Nicotiana "Heaven Scent Mix" features great fragrance and an improved dwarf habit, although they can reach up to two feet. The mixture includes crimson, rose, red-purple, light purple and white.
Who doesn't love pansies? This year, look for "Fama Lilac Shades," blending bold and subtle hues of lilac. "Ultima Lavender Shades" also go from pale to bright, and are recommended for containers. "Skyline Pink Shades" and "Clear Sky Rose" boast a superior root systems that lets them recover quickly after frost, and they can be overwintered as far north as Minneapolis and Detroit.
"Meadow Pastels" Iceland poppies are a superior cut flower on 24- to 30-inch stems. They come in more than 10 shades of white, cream, pink, rose, yellow, orange and even bicolors. Although technically a biennial, it flowers the first year.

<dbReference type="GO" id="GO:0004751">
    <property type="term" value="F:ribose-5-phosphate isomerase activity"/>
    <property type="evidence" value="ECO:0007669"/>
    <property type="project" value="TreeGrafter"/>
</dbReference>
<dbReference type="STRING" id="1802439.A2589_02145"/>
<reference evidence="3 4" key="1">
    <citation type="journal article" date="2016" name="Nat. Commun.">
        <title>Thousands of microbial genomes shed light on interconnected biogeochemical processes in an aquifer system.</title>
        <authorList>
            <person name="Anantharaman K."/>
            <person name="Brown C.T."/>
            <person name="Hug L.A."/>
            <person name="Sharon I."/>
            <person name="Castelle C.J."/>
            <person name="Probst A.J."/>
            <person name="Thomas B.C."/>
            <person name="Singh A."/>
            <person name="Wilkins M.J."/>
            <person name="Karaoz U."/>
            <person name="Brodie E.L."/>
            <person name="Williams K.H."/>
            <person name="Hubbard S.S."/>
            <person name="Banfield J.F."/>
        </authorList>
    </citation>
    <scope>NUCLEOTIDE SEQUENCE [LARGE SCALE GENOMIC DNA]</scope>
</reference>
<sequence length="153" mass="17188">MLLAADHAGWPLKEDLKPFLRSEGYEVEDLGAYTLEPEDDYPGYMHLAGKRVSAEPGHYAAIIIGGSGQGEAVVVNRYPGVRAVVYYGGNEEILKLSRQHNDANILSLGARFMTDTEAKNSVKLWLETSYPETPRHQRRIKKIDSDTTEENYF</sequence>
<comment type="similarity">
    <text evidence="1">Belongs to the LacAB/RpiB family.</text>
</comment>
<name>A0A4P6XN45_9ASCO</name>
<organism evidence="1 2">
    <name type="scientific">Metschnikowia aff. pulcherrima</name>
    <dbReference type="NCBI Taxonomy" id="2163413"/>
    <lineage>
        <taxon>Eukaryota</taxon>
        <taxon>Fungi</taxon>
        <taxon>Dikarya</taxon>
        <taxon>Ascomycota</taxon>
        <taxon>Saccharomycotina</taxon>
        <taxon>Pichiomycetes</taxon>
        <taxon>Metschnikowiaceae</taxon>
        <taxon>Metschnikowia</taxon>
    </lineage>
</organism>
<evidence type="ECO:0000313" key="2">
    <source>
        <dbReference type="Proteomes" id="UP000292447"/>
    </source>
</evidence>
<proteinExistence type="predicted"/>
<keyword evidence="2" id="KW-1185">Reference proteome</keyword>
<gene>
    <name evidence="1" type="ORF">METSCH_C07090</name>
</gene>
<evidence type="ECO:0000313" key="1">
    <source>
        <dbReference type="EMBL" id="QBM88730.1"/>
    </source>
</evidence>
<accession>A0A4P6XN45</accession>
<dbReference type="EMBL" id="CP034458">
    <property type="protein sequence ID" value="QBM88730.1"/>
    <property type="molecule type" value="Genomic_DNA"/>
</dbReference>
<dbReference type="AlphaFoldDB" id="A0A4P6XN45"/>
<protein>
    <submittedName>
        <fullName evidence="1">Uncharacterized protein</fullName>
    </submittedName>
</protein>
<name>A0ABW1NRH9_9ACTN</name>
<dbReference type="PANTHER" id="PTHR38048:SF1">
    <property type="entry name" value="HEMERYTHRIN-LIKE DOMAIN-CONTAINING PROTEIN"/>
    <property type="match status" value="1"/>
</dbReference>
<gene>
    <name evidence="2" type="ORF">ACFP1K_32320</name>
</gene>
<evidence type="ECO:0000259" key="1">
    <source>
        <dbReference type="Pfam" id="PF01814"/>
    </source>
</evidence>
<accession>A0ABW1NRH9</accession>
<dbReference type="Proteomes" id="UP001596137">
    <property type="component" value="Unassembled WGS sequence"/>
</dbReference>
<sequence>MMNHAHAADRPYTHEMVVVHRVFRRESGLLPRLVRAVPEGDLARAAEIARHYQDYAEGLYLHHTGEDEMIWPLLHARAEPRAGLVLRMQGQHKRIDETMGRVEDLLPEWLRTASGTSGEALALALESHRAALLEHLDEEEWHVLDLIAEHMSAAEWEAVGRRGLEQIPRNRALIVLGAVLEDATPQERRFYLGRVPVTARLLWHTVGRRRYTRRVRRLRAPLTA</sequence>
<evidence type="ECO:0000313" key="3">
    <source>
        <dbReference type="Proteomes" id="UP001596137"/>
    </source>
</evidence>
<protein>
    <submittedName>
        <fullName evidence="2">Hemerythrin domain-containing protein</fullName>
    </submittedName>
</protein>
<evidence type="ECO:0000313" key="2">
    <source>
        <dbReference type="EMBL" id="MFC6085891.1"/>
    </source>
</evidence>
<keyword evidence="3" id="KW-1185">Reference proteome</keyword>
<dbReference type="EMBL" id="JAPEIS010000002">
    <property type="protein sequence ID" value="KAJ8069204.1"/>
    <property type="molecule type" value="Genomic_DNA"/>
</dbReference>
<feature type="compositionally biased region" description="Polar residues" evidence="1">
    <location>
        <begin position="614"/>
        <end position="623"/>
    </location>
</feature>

The former popularity contest winner, petunias, also has plenty new varieties to chose from. "Bravo Mix" is tightly branched grandifloras that resist breaking apart in bad weather. "Double Cascade" has more flowers and a tidier habit than other double petunias and blooms two to three weeks earlier than other doubles. "Horizon Lavender Sunrise" is a single multiflora combining clear lavender with a yellow starburst throat. "Merlin Light Salmon" is dwarf and compact. Finally, "Pink Wave" produces an abundance of three-inch flowers on cascading plants only six inches tall and up to three feet wide. Try it as a groundcover.
Finally, the Georgia Gold Medal winner for 1997 is Blue Wonder Scaevola aemula. Blue Wonder is extremely vigorous and easy to care for, providing a continuous display of medium-blue flowers all summer. Thousands of tiny baby-blue fan flowers form a four-inch-tall carpet in the landscape. It was originally introduced from Australia as a hanging basket plant, but has proven to be a terrific performer in color beds.